• by zx75 ( 304335 )

      Are you kidding? Considering that god wrote a program that is self-modifying, evolutionary, infinitely adaptable, and capable of self-reflection and consciousness from a few basic parameters that started the size of an infinitesimal speck containing all the energy in the universe... I would say god is an uncomprehendingly amazing coder!

    • Re:Sphagetti code (Score:4, Insightful)

      by Zeio ( 325157 ) on Friday March 04, 2016 @02:35PM (#51638215)

      NO.

      Its called epigenetics and three dimension conformation and methylation groups.

      Gene expression relies on both methylation, epigenetics (inheritable - this is big as experience and environment can create gene expression changes that are passed to offspring) and three dimensional configuration of "useless genes" have an effect on gene expression.

      Your notion of double helix and guanine tyrosine adensosine cytosine and uracil for thymine in RNA being simple "code" is absurd, disproved and ridiculous.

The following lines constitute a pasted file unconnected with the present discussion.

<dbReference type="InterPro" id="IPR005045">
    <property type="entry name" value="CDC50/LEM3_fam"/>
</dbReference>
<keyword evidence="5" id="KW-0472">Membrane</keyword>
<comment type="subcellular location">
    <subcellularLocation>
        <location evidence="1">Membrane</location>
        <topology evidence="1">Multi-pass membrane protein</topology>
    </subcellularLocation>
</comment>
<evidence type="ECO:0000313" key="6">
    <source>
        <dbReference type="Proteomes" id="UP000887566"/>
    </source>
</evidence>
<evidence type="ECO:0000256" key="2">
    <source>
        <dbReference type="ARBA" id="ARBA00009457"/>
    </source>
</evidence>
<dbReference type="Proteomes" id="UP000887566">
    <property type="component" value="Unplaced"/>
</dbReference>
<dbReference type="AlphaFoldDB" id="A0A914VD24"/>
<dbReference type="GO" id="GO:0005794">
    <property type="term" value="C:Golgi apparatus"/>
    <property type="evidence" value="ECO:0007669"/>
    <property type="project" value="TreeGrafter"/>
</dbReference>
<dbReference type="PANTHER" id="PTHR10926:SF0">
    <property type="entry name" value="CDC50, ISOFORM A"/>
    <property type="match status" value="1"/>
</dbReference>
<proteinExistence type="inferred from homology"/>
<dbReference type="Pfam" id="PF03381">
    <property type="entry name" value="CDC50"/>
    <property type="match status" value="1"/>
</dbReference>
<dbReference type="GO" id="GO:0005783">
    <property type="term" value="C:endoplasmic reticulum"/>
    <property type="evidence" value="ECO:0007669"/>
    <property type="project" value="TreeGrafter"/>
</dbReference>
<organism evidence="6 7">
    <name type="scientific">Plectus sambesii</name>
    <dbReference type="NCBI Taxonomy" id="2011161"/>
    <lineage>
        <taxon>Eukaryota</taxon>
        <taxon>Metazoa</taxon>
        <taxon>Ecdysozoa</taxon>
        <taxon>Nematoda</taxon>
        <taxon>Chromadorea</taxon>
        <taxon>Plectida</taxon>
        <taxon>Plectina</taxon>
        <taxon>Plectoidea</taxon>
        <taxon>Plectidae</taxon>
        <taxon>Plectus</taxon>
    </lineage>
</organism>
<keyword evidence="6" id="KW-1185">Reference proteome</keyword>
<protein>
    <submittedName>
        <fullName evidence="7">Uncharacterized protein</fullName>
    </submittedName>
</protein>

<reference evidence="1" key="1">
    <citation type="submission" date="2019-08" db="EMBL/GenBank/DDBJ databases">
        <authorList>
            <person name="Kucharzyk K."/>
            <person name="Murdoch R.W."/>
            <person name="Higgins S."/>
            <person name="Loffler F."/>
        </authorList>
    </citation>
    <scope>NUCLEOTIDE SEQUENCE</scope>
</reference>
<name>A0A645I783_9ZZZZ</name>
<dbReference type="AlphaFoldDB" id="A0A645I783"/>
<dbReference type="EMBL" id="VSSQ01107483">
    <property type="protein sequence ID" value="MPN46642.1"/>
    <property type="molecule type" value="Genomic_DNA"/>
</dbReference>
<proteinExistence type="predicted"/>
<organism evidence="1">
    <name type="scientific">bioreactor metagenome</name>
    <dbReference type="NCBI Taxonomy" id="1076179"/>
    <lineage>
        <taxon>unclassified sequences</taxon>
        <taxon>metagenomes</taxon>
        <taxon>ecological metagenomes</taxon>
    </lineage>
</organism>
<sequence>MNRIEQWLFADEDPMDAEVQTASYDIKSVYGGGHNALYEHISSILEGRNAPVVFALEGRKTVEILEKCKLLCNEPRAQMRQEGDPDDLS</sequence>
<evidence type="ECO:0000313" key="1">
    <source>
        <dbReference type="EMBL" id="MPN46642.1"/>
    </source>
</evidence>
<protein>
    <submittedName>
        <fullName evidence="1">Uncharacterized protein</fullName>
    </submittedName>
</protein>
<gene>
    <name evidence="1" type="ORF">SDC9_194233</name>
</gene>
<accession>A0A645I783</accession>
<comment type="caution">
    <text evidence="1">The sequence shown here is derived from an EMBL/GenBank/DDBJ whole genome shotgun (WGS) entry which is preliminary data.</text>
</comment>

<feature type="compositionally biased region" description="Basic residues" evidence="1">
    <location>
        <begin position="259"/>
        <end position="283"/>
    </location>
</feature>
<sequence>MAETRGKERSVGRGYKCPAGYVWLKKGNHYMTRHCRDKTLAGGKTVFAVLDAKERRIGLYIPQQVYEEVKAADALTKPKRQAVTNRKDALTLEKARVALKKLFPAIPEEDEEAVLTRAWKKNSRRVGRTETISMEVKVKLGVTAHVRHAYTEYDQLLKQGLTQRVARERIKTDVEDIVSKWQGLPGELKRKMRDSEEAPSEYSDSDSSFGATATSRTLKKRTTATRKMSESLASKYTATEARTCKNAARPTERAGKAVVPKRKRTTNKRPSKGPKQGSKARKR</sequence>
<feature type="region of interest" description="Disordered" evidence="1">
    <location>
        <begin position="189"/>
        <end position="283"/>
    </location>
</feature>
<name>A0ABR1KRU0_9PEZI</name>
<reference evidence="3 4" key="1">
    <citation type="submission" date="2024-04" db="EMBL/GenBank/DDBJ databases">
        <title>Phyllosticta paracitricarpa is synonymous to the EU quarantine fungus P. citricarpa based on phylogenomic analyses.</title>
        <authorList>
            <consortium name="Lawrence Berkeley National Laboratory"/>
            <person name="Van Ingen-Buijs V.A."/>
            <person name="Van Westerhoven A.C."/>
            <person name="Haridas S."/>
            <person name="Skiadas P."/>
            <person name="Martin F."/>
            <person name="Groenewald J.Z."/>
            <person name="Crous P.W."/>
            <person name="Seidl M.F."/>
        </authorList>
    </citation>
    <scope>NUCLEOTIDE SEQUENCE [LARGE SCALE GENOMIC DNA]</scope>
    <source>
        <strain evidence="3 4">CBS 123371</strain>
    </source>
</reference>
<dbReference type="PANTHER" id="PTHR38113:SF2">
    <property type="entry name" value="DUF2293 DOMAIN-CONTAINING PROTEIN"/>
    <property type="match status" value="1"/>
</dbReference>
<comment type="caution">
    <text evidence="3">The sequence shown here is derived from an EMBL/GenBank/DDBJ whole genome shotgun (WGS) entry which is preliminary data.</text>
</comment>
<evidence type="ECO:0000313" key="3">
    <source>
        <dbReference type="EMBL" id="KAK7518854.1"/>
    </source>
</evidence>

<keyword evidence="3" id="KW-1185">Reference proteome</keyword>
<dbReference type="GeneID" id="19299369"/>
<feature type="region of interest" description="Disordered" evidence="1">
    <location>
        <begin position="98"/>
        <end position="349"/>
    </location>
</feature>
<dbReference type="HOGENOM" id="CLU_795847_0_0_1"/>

Removal of ""useless"" codons WILL change gene expression and cause huge problems which are not able to be predicted.

      I noticed that most of the domain specific jargon words I'm using aren't showing up as known in Chrome so the world is not, according to the bulk data spell correction, even thinking about this issue of methylation, epigenetics and DNA codons and gene expression correctly.

      • Removal of ""useless"" codons WILL change gene expression and cause huge problems which are not able to be predicted.

        Yet.

        At some point we will be able to not only predict what genes will do, we will be able to optimize our genetic code and harden it.

        • by Zeio ( 325157 )

          Mapping this out will take a lot of time. You'll need a "life simulator" to see what every codon does. Also you would need an even more immense "life simulator" to take into account what all the side effects of the various methylation groups are. Sure, its possible to figure this out, but the article is not good at all - indicating there is a lot of "junk" in the genome is useless. Indicating certain sequences are knockouts and important is hardly a new concept. Now find the gene that causes autism if its t

        • by vivian ( 156520 )